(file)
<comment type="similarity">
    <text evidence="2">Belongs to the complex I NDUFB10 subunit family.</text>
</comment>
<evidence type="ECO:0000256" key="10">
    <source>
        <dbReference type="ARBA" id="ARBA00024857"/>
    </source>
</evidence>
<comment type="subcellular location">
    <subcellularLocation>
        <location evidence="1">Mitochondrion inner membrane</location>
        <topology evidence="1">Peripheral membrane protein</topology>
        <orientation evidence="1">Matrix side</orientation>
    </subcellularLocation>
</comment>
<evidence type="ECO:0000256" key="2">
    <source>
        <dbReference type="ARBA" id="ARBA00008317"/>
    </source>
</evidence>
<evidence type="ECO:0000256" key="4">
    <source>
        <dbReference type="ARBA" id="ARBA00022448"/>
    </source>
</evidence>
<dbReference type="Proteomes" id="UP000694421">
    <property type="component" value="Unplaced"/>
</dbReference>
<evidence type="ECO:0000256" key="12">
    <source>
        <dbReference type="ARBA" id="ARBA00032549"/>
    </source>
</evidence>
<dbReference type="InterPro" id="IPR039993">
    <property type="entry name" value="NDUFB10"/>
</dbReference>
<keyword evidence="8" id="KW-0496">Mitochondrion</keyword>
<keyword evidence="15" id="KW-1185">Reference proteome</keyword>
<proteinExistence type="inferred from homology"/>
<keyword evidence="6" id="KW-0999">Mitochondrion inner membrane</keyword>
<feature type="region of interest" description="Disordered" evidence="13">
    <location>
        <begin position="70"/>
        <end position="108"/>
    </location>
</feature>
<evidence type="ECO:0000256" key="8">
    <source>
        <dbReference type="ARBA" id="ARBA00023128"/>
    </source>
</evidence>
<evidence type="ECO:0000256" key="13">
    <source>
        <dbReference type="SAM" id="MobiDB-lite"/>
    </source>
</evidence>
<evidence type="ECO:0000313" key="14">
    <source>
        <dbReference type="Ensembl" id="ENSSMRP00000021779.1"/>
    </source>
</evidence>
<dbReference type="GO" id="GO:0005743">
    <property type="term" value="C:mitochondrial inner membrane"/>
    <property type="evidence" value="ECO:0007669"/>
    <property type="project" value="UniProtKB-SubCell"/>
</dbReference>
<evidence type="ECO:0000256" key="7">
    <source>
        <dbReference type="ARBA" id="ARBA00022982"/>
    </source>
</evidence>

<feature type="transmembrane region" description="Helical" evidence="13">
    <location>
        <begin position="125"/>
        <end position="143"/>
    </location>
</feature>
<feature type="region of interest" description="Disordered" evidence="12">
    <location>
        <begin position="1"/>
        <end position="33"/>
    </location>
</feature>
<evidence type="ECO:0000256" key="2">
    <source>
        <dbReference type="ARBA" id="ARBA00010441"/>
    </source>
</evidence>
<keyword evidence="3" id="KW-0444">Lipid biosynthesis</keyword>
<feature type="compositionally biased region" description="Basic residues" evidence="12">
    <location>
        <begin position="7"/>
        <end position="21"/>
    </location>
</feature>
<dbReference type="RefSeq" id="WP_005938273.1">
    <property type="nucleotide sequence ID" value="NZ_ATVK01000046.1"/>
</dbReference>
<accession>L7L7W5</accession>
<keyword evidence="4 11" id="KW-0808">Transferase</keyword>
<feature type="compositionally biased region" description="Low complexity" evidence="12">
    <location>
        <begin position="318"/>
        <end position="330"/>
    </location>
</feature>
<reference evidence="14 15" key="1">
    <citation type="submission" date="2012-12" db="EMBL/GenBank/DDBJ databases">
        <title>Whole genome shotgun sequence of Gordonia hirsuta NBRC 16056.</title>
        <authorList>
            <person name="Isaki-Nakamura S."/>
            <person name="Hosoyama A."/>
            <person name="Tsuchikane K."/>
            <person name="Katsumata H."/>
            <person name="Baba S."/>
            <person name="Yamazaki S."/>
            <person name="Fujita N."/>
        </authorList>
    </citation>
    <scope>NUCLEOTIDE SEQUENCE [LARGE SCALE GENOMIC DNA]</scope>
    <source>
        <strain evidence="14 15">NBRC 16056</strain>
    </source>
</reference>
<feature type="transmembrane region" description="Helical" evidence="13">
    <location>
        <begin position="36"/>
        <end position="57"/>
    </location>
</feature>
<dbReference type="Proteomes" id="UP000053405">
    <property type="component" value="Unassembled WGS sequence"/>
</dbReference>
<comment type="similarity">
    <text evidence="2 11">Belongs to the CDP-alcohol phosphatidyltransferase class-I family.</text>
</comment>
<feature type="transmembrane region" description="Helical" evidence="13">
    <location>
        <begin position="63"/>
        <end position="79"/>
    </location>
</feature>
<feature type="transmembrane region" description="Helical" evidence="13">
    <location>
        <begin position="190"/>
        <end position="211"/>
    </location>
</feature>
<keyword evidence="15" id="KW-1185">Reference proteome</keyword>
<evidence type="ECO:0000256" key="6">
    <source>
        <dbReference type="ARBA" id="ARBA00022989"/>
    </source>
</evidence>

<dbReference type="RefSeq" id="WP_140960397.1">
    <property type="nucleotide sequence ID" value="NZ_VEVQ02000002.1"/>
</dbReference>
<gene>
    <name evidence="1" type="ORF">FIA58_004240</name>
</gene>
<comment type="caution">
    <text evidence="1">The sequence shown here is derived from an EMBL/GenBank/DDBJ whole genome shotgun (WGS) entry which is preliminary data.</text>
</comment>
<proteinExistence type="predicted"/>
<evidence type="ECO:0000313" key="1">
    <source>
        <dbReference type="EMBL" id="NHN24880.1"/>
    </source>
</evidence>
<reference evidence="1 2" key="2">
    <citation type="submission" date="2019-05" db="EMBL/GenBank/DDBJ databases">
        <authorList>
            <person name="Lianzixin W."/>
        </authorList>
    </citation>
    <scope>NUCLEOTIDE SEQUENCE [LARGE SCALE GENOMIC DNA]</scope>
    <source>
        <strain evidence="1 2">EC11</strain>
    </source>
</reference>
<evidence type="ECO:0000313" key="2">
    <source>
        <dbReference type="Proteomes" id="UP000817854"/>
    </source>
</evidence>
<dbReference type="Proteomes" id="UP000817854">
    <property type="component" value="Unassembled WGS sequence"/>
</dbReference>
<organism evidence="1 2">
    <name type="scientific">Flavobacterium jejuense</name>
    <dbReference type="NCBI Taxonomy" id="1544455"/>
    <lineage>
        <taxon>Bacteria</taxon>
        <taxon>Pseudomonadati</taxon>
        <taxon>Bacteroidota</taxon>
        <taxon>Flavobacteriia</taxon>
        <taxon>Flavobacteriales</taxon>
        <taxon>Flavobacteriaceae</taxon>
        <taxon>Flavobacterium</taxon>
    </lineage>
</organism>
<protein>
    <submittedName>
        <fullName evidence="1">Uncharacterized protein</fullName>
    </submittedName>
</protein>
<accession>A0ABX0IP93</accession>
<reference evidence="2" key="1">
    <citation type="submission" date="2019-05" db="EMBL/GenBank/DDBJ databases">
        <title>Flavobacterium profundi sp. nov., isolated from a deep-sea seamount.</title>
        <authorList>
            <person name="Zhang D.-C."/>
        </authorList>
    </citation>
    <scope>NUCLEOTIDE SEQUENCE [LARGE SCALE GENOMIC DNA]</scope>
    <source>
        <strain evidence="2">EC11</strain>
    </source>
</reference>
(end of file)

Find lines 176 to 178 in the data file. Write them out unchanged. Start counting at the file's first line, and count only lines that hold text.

    <scope>NUCLEOTIDE SEQUENCE [LARGE SCALE GENOMIC DNA]</scope>
    <source>
        <strain evidence="1 2">EC11</strain>